Friday 20 April 2018

Court bid to avoid St Patrick's Day airport strikes

A strike could cause chaos for Aer Lingus on St Patrick's weekend. Photographer: Tim Boyle/Bloomberg
A strike could cause chaos for Aer Lingus on St Patrick's weekend. Photographer: Tim Boyle/Bloomberg

By Aodhan O Faolain

High Court proceedings aimed at preventing Friday’s proposed strike by Siptu members at the country’s airports have commenced this morning.

The proposed industrial action, involving four-hour stoppages at Dublin, Cork and Shannon on Friday March 14, arises from the long-running dispute over cuts in pension benefits at Aer Lingus and the DAA.

In proceedings against Siptu, Ryanair and the DAA want the High Court to grant injunctions preventing the proposed strike going ahead.

The applications are being opposed by the trade union.

This morning the matter opened before Mr Justice Paul Gilligan at the High Court.

The judge  was told by lawyers for the various parties that the hearing of the injunction applications will be completed within the day.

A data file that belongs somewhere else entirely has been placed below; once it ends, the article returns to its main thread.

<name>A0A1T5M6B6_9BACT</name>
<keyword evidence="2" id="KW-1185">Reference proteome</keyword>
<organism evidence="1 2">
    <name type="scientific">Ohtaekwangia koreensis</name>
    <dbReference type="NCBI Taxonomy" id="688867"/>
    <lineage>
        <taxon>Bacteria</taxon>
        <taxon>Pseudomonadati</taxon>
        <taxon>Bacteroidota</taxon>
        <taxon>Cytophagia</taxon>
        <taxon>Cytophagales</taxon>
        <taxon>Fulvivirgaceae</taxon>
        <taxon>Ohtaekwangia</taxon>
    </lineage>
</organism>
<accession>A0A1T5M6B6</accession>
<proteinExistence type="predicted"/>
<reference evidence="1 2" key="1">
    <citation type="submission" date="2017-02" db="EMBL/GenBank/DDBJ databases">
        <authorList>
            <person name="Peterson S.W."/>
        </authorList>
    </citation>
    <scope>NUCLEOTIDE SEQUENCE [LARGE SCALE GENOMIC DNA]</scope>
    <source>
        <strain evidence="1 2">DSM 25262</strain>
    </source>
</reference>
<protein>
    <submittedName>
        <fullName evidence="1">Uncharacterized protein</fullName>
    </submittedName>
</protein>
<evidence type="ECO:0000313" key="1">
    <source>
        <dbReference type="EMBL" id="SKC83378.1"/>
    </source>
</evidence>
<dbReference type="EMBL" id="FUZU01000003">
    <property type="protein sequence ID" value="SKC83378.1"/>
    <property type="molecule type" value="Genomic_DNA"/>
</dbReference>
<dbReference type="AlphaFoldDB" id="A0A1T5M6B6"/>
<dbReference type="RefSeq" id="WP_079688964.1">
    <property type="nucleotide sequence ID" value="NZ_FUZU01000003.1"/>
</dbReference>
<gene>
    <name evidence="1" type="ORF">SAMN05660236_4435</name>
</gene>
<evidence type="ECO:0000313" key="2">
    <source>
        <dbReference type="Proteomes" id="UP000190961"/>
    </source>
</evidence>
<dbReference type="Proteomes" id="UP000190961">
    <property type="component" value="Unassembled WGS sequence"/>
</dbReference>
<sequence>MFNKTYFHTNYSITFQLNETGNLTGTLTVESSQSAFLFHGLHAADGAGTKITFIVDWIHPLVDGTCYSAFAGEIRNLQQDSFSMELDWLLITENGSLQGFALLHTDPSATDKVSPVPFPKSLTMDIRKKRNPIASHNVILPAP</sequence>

Last week both Ryanair and the DAA  separately secured leave to serve short notice of their proceedings against Siptu.

Both the DAA and Ryanair claim the proposed strike  would result in Dublin airport being shut down during one of the busiest weekends of the year. Friday is the start of the St Patrick’s holiday weekend and also coincided with the Ireland/France rugby match and the Cheltenham horse racing festival.

Union members at both Aer Lingus and the DAA voted for industrial action last month over a €780m deficit in the Irish Airlines Superannuation Scheme (IASS), a pension scheme jointly operated by Aer Lingus and the DAA.

After separate negotiations between unions, the DAA, and Aer Lingus ended without a resolution late last month, Siptu notified the DAA, Cork and Shannon airports and Aer Lingus that its members planned to stop work between 5am and 9am on March 14th.

The planned action would ground flights and lead to closure of the airports as staff in critical services such as fire crews and air traffic control are union members.

Irish Independent

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